University of Texas at Austin
- Advisor – Andrew Dunn, Ph.D. (Department of Biomedical Engineering)
- Description – Development of a multi-modal optical imaging system for studying the effects of ischemic stroke on the brain. Currently focusing on the design of a DMD (digital micro-mirror) controlled selective wide-field illumination strategy for pO2 vascular measurements.
- Under Review in Neurophotonics
- Under Review in Biomedical Optics Express
- Targeted photothombotic stroke: a method for producing upper extremity impairments in mice (Neuroscience 2016)
- Enlarging the penumbra with a slight variation of the standard photothrombotic technique: targeted artery occlusion (Neuroscience 2016)
- Simultaneous imaging of oxygen tension and blood flow during stroke using a digital micromirror device (2014 Austin Translational Neuroscience Symposium)
- Simultaneous imaging of oxygen tension and blood flow during stroke using a digital micromirror device (BMES 2014 Annual Meeting)
- Delivery of oxygen-sensitive two-photon contrast agent to the mouse brain via blood brain barrier disruption using ultrasound and microbubbles (BMES 2013 Annual Meeting)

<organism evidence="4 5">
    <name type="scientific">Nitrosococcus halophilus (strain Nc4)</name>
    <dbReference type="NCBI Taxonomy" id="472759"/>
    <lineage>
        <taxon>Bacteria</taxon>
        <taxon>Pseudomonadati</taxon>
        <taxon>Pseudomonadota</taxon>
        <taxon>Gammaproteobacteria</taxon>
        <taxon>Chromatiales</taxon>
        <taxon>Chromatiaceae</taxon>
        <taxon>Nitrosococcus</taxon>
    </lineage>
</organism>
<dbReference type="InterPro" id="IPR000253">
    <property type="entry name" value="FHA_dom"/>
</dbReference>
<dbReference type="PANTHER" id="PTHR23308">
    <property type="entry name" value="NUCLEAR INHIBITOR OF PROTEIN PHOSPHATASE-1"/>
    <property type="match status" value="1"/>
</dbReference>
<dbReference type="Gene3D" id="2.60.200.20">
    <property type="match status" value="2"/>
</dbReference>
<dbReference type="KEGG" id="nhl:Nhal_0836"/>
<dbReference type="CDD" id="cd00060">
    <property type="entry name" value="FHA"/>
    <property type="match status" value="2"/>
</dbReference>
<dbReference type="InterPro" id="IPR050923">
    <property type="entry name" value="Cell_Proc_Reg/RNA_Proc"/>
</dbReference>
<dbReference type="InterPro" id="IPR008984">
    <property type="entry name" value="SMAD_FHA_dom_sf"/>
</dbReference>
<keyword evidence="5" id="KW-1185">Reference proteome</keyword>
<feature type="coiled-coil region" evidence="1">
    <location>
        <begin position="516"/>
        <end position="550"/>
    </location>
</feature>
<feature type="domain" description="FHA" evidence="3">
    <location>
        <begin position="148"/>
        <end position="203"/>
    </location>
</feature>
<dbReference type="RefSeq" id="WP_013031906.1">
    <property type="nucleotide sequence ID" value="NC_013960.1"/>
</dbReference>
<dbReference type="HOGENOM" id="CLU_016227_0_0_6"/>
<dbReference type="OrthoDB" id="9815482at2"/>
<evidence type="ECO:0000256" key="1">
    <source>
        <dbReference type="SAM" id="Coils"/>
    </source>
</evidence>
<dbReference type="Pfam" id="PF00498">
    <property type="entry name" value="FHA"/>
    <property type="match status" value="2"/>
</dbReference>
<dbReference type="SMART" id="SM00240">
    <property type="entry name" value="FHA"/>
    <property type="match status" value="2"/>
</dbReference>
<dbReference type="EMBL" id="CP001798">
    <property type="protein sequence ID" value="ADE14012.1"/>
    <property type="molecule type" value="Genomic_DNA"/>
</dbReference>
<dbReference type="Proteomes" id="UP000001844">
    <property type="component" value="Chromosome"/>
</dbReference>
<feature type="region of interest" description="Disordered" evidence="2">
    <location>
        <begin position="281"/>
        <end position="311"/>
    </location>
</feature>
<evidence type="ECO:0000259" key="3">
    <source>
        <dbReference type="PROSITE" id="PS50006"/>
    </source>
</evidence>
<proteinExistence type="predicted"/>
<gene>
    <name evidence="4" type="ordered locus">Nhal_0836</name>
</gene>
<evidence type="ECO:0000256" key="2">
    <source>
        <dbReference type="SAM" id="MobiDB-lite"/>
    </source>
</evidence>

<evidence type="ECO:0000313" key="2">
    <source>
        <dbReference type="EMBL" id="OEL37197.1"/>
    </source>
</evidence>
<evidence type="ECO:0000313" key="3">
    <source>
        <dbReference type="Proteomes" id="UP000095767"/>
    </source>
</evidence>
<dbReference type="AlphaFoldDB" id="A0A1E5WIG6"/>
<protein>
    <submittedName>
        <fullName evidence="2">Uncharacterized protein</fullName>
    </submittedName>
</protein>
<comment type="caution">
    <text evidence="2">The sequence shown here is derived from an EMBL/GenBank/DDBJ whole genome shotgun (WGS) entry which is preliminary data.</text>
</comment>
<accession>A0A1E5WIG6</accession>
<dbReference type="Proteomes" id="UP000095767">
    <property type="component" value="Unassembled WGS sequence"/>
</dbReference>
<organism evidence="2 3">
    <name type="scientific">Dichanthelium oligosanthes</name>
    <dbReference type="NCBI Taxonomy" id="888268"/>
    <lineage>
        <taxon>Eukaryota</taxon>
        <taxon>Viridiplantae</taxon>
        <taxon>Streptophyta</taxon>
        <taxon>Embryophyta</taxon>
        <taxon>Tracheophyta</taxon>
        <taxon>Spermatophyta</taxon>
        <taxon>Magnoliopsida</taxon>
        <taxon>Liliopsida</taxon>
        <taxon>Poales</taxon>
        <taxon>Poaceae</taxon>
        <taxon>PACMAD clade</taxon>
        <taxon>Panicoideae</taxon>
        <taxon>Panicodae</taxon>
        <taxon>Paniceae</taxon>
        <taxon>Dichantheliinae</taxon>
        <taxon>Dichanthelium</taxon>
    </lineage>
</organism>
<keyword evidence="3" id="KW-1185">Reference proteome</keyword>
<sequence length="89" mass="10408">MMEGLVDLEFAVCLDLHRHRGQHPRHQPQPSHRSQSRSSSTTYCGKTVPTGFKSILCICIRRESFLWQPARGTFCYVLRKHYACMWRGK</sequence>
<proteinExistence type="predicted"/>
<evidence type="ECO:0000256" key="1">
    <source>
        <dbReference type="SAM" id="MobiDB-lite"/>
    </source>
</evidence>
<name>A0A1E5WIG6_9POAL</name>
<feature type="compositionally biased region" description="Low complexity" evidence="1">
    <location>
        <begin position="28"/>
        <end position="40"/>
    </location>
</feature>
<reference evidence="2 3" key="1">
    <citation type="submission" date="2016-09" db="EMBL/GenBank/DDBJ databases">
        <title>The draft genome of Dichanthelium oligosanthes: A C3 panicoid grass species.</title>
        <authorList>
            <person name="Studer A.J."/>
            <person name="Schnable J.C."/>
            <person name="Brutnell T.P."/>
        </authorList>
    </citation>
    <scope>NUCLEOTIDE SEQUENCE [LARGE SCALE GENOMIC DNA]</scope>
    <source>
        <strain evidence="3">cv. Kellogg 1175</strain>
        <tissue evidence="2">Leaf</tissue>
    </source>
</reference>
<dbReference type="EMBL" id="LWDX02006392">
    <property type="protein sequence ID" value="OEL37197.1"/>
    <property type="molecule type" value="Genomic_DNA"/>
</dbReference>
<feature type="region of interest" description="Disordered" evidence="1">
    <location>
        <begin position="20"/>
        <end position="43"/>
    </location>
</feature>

University of Washington
- Advisor – Wendy Thomas, Ph.D. (Department of Bioengineering)
- Description – Development of a novel protein-based force sensor for use in detecting and measuring tensile mechanical forces related to cellular adhesion. Focused on the design of an in vitro testing system to selectively apply forces to the chimeric fluorogen-activating protein and visualize the resulting changes in fluorescent signal.
- Demonstrating functionality of fluorogen-activating protein force sensor (2011 Undergraduate Research Symposium)
University of Alabama at Birmingham (UAB)
- Advisor – Ming Luo, Ph.D. (Center for Biophysical Sciences and Engineering)
- Description – Development of a protocol for the expression, purification, analysis, and high-resolution imaging of the Ebolavirus nucleocapsid protein for future X-ray crystallography studies. The extracted nucleocapsid was successfully visualized using scanning electron microscopy.